This is the fourth post in the extended Japan Series 2018. Other posts in this series include Totoro, Fall Foliage, and Tofu Kaiseki , Potsura Potsura - Japanese modern izakaya, and Sushi Ya with Takao Ishiyama plus new Sushi Ishiyama
At the foot of Tokyo tower lies an unlikely oasis tucked away from the hustle and bustle of the city.
Nestled inside a stunning Japanese garden complete with a tiny stream, bridge, and perfectly manicured trees, Tokyo Shiba Tofuya Ukai is a Japanese kaiseki restaurant that specializes in tofu, one of my favorite foods in the world. The tofu is homemade using specially chosen high quality soy beans and spring water.
Entering this oasis feels like a trip back in time. You are whisked away into the Edo period, experiencing what Tokyo was like 200 years ago. The buildings reflect the era, and the servers all wear traditional dress.
The restaurant is located inside of a 200 year old sake brewery (transplanted here from Yonezawa, Yamagata Prefecture) within a samurai-era merchant's residence. The building is huge, with 55 rooms, and seats over 500 people. Most rooms are private tatami rooms, although there is at least one larger room with several tables, useful for small parties or solo diners like me who don't need a whole private room.
The focus on high quality and impeccable service is characteristic of the Ukai group, who run three other well-known restaurants in Tokyo, including the fantastic Ukai-Tei Teppanyaki in Omotesando (where we had some of the best beef we've ever had).
There are three tasting menu from which to choose: the Hana (JPY 10,800), the Tsuki (JPY 13,500) and the Shiba Tokubetsu Kaiseki (JPY 16,200). All include the restaurant's signature homemade tofu, the star of the show. The latter two menus also include grilled Wagyu beef, and the most expensive menu includes additional premium ingredients, such as higher quality Wagyu, ayu fish, and unagi (eel). I chose the "Hana" menu because I wanted something a bit lighter and didn't feel the need for beef.
I wanted to focus on the tofu.
The meal started with an assortment of appetizers. Inside of a hollowed out lemon rind were pickles topped with salmon roe.
This perfectly fried rice cracker coated scallop was excellent.
A single salmon nigiri sushi came wrapped in a leaf. It was lovely, and probably the first time I have ever had salmon sushi in a restaurant in Tokyo (most high-end sushi places never serve salmon because it is not local).
After the appetizers, we moved onto our first course, two flattened pieces of deep fried tofu with a dark miso sauce.
Next up we had a few slices of sashimi, which were average at best (compared to the high-end sushi places in Tokyo). Next came steamed yam and surf clam, which was fine but did not blow me away.
THIS, on the other hand, was phenomenal. The warm homemade tofu served in a dashi-seasoned soy milk is their signature dish, and deservedly so. The dashi added a fantastic depth to the soy broth, and the tofu itself was so delicate and smooth. Despite the rest of the meal up to this point being only OK, this was stellar.and made it so worth it.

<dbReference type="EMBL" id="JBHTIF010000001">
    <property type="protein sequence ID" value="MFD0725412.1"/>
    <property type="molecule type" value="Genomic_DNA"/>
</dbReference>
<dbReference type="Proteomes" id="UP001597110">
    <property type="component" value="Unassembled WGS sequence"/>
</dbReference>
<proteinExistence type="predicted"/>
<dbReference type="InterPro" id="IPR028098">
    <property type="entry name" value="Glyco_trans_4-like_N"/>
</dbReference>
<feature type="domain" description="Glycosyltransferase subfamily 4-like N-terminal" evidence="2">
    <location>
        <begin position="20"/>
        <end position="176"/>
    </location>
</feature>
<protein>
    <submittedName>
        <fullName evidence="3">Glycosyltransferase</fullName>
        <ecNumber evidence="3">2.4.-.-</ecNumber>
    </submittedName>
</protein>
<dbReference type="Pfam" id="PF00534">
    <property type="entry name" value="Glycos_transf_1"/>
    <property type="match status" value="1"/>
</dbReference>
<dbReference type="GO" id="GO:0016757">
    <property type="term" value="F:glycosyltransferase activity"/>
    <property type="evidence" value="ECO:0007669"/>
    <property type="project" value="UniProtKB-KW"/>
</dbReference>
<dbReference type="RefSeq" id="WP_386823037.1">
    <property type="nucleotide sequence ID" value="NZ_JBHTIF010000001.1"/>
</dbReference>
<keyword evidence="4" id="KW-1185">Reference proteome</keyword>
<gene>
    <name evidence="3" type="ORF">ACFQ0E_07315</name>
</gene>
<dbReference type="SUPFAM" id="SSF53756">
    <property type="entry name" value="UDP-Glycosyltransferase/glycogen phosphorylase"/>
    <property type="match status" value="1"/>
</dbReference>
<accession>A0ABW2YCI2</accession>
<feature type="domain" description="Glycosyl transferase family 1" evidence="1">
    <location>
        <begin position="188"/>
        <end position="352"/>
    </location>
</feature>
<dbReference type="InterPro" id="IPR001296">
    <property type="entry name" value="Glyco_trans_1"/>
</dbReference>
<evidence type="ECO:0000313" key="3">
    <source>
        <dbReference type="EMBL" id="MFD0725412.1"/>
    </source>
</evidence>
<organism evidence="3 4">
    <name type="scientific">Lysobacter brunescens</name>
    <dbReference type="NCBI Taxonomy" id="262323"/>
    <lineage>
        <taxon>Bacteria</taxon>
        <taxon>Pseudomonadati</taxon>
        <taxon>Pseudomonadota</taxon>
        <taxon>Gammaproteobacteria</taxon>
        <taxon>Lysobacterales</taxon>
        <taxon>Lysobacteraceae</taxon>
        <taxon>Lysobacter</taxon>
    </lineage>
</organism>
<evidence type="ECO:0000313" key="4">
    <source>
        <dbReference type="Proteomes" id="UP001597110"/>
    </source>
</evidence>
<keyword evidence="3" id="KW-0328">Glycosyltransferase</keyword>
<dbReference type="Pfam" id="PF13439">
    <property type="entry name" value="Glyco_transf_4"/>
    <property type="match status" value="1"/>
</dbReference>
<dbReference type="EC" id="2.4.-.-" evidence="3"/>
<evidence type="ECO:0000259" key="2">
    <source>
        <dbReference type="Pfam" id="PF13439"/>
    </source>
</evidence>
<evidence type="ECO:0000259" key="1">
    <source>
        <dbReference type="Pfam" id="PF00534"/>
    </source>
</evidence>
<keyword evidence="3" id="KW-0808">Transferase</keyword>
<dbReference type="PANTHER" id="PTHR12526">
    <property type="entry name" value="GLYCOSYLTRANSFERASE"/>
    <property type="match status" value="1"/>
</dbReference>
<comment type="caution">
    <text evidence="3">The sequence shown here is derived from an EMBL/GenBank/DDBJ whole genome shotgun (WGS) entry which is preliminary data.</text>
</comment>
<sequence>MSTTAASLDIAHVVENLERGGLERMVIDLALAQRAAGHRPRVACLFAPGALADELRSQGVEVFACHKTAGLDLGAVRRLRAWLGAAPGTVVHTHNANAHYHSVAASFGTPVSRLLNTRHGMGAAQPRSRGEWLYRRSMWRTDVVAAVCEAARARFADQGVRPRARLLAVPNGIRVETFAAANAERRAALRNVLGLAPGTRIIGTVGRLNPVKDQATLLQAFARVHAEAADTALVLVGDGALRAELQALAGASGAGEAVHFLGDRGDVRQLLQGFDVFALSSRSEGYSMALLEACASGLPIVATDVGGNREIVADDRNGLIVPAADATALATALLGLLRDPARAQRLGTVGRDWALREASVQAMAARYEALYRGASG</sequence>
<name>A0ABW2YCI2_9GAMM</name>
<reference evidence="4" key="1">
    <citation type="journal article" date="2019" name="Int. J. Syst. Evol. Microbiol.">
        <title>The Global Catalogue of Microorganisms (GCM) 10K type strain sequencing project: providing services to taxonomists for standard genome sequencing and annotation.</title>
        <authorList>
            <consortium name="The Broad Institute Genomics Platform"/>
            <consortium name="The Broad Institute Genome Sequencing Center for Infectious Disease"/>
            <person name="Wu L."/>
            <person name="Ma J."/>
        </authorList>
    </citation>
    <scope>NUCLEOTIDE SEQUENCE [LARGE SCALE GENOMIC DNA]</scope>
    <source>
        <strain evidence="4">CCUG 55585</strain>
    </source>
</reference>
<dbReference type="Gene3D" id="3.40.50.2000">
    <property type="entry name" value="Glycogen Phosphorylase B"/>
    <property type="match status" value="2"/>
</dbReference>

The next course, a grilled, braised, and deep fried pork, Shiba style, was delicious as well.
My last savory course was grilled red snapper on seasoned rice. Ha ha, unfortunately I forgot to photograph it, so all I can show you is this short video I took, probably for Instagram Stories at the time.
Dessert was simple, a slice of sweet persimmon.
The surrounding garden is beautiful and zen-like. I took my time wandering the area after my meal just to take enjoy it at my own pace.
It was a refreshing chance to get away from the crowded hustle and bustle of Tokyo and just be still for a moment.
After spending a good 15 minutes in the garden, I finally stepped out into the real world, where I heard laughter, chatter, and saw numerous couples taking selfies with the Tokyo Tower. I very much enjoyed my time of solitude in the garden, but at the same time, I welcomed the diversity and energy that define this amazing city.
General Thoughts - Tokyo Shiba Tofuya Ukai
I love tofu in Japan, and I haven't had such good tofu since my magical tofu kaiseki experience in Kyoto. The grounds are beautiful here, the service is excellent, and the tofu is unforgettable. The rest of my tasting menu was fine, although it did not blow me away. It's possible that a more expensive tasting menu would have impressed me more. Sometimes I think I gravitate too quickly towards the smaller tasting menus because I don't eat much, not taking into account the fact that the nicest ingredients often only come with the larger, more expensive menus. It's unfortunate that the tasting menu world works that way (for smaller eaters such as I), but thus is the reality.
I loved the tofu here and I would still be willing to come back just for that course. The combination of the unusual location, the excellent service, and the stunning environment complete with a Samurai-era house and exquisite Japanese gardens makes this still a very worthy place to visit overall.
Tokyo Shiba Tofuya Ukai
4 Chome-4-1-3 Shibakoen
Minato, Tokyo 105-0011, Japan
[…] helped us expand our horizons, and we started to explore restaurants specializing in things like tofu, soba noodles, shabu, and much, much […]